The men were all suave and debonair in their white tux tails (Swedes call them “frack” and I’m sure the British have some other name for them as I’m pretty sure none of the men were wearing suspenders).
The women were primped and stylish in ball gowns and evening wear. The event at the Stockholm City Hall (Stadshuset) Sunday evening could easily have been mistaken for the Nobel Prize Banquet except the King and Queen weren’t in attendance. We did, however, have a Nobel Laureate among the guests.
We were attending the 100th jubilee celebration for the mechanical engineering faculty at the Royal Technical Institute (locally better known as KTH or Teknis) and I knew that this is the closest I’m ever going to get to something like the Nobel Banquet.
(Overview of the actual evening’s dinner guests)
This evening’s event was close enough that the staff have used it as a training opportunity for the newbies who will be working the true Nobel Banquet on December 10th. Our dinner had “only” 750 dinner guests. During the “real deal” there are over 1200 waiting for their hot meal. Amazingly they manage to get out the hot meal in a matter of minutes (I can’t remember the exact number but 3-4 minutes sounds right.)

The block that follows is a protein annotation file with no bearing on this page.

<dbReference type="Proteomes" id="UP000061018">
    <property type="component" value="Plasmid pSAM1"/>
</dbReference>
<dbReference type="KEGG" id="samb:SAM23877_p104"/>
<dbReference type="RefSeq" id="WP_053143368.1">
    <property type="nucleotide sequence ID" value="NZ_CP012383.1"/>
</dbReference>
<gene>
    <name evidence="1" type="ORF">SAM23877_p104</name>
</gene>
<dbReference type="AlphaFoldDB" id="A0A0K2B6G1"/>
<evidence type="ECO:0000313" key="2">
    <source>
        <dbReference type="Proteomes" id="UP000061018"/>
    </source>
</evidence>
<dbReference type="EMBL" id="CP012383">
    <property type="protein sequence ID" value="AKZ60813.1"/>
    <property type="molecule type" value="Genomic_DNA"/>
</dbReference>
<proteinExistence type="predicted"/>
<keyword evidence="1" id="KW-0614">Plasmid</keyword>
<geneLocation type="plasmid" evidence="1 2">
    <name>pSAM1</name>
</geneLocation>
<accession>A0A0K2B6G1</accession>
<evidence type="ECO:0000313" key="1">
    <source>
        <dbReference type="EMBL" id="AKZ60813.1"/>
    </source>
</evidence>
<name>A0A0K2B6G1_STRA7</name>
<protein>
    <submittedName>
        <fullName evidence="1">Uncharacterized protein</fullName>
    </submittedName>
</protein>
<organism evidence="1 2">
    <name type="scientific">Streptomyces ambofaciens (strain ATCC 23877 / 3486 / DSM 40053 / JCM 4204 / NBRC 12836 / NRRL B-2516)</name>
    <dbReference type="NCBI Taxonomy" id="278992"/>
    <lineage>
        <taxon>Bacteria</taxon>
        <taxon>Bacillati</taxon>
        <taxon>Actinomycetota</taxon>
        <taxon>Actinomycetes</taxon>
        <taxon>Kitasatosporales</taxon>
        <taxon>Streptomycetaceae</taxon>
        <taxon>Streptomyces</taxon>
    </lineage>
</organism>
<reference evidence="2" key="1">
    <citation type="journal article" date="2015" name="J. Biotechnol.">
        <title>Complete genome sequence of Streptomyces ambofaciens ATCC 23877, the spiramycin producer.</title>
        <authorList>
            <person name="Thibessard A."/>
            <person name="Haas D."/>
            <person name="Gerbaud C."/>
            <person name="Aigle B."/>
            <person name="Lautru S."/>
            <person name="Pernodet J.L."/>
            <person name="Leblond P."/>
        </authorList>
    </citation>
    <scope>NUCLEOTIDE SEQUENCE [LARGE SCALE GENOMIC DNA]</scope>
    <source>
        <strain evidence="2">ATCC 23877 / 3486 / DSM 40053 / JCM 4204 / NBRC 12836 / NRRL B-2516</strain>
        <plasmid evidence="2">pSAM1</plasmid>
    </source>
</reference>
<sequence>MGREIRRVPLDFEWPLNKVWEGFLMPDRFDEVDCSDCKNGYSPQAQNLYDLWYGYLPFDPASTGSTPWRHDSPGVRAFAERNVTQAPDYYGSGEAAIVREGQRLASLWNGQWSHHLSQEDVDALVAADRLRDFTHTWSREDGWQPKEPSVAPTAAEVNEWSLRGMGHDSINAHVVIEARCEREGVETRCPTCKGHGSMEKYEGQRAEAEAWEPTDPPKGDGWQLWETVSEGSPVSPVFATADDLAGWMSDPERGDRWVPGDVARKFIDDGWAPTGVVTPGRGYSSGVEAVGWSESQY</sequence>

Also magical was finishing up the evening dancing to the same orchestra, On Cue, who will play for this year’s Nobel Banquet, so we got a little preview on that too. They were fabulous and 3 of them (all 3 played the sax funnily enough) are also former alums from the mechanical section and the ME section’s big band orchestra Osquar Mutter.
Here’s a shot from their perspective of the guests toasting the 100th birthday moment at midnight.